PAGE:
I'm pleased to announce that the winner of the Wild Words Writing Competition Spring 2015 is Taniwha by Nikki Woods. Congratulations to Nikki.
By Nikki Woods
Mother lays my vest and pants on the Terylene towel and rolls it carefully to hide the contents.
‘We don’t want to embarrass your father,’ she says, wedging the cloth parcel under my arm.
I wear my swimsuit beneath my tunic to minimise the potential for immodesty, but it’s outgrown and cuts where my legs meet my privates. As Mother bends to tug at the costume, I curl my arms around her neck and rest my head in her vinegar-scented hair.
'The sooner you go, the sooner you'll be back,’ she reassures, but her bright tone is belied by her downcast eyes.
Mindful of my father’s determination that the weekly ordeal should harden my feet as well as my character, there is nothing more that mother can do than to rub oil of Benzoin onto my soles, best to protect me on the barefoot walk to the pool.
I hear my father in the porch putting on his thick-soled walking boots.
‘Come on, girl,’ he barks. ‘Time is not for wasting.’
We set off on the long walk across the station - hundreds of acres ‘cleared with my own bare hands,’ Father will tell anyone willing to listen.
Mother says he is a proud man, but I know that his conceit is as fragile as the life of a winter-born lamb. A sickly child born with a hole in the heart, I think it’s a fault that has never mended, and I imagine the goodness that might once have been there seeping away, oozing out of the hole. But Father believes that he left the spectre of death in the harsh old country, and he attributes much to our new land of adoption, with its temperate climate and fertile soil.
My father’s satisfaction with the new country is matched only by my mother’s sorrow. A timid woman, made more anxious by displacement from her birthplace, she plants sweet pea flowers to remind her of home. The sights, sounds and smells of the new land make her fearful: she finds the mountains too high, the sky too bright and the air she breathes too sharp. Every day Mother weeps for her loss and every day I watch her, hoping to learn the lesson of how to live a different life.
On the journey to the pool, I am tested on my bible knowledge:
‘Who was the first man and who was created to serve him?’
‘Adam and Eve, Father,’ I reply,’ and they both lived…’
‘And what does the bible say about idle chatter?’
This is a trick question and I have learnt to stay quiet.
‘Women are to be seen and not heard,’ he spits.
And so I follow Father in silence, my swimsuit scratching against my skin and my feet splintering as I am marched over the stony ground.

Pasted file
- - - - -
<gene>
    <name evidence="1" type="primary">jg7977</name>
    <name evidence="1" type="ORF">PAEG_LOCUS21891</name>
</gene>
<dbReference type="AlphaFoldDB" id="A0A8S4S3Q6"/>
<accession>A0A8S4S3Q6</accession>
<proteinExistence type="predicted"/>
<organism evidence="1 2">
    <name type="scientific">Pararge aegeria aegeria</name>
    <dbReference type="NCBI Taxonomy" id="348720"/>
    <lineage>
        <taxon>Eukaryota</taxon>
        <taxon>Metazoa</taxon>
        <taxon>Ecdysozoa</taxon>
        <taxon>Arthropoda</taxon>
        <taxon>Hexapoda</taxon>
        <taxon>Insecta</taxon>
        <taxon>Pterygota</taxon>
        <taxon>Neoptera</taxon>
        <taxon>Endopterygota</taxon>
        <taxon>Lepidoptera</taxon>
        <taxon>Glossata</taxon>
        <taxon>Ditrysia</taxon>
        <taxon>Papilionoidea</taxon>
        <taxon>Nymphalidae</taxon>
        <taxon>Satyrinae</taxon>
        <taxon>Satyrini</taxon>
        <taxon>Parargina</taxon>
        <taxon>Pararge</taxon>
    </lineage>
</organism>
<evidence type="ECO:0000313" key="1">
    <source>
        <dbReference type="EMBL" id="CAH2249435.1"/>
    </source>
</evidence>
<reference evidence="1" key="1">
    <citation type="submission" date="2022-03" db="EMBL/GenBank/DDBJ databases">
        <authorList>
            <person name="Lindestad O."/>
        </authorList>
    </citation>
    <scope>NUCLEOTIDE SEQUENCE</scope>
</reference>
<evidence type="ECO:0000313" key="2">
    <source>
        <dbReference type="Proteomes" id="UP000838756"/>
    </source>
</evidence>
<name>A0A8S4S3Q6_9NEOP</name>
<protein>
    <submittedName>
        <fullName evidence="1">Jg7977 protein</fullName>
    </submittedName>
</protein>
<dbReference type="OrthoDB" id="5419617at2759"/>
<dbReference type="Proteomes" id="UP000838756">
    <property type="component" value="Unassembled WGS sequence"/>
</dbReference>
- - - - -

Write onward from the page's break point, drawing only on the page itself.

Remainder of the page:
At the entrance to the gorge that leads to the pool, we find the familiar circle of woven eucalyptus twigs, a decoration carefully arranged by the Maori whose bushland home was proudly cleared by my father. Tied to the place of their ancestors, the family have not gone far and I sometimes hear them singing:
Kehua, Kehua hine, ‘Ghost, ghost girl,’ they call, gently mocking the paleness of my skin.
The wreath is arranged as an offering to their Taniwha, the fierce guardian of the tribe to whom homage is paid with gifts and sacrifices.
‘Beware the worship of false idols!’ Father warns, as he kicks violently at the offering, scattering the green shoots.
‘Down you go,’ he says, pushing me ahead. ‘Down to the pool where the monster lives.’
At the water’s edge, Father takes his place on an overhanging rock, trailing his feet in the pool. I tremble as I take off my tunic and enter the deep, shadowy water.
‘Head under,’ Father shouts and I obey, squeezing my eyes tight shut so as not to see the beast below.
‘Float! Float or the monster will eat you,’ he orders, and I lie on my back, arching my spine away from the lurking serpent.
In this position of watery suspension, I fix my eyes on the sky above and it is a while before I realise that my father’s shouts have been replaced by shrieks, the piercing screeches of an animal caught in a trap, knowing its fate. I lift my head to look across to the rocky commanding post to see my father twisted in agony, his body contorted and his face blown, the colour of a ripened bruise. There is fear in his eyes as he lurches from the rock into the pool and gasps for breath as, in turn, he thrashes his arms and holds his chest, thrashes and holds, thrashes and holds.
When the last ripple gives way to smoothness and the pool is still, I swim to the shore and sit a while, staring out across the water’s soundless surface. My father’s boots stand at the place he took them off and I step into them:
‘Hurry, girl,’ I say. ‘Hurry now, there is no time to lose.’
At the top of the ravine, I collect the scattered twigs and crouch to resurrect the offering. The warmth of the sun spreads across my back and I am enveloped in the sweet smell of eucalyptus. I lift my face to the light that will turn my ghost skin brown.
Now that the time for muteness has ended, the stories of my life will begin. Soon, I will tell the first of these. The narrative will be for my mother, who presently waits patiently for my return, not knowing that our lives are forever changed. I think of the words I will use for the story that must be told and relish the sounds on my tongue, the sounds that will break the silence to tell the tale of the day the Taniwha took my father.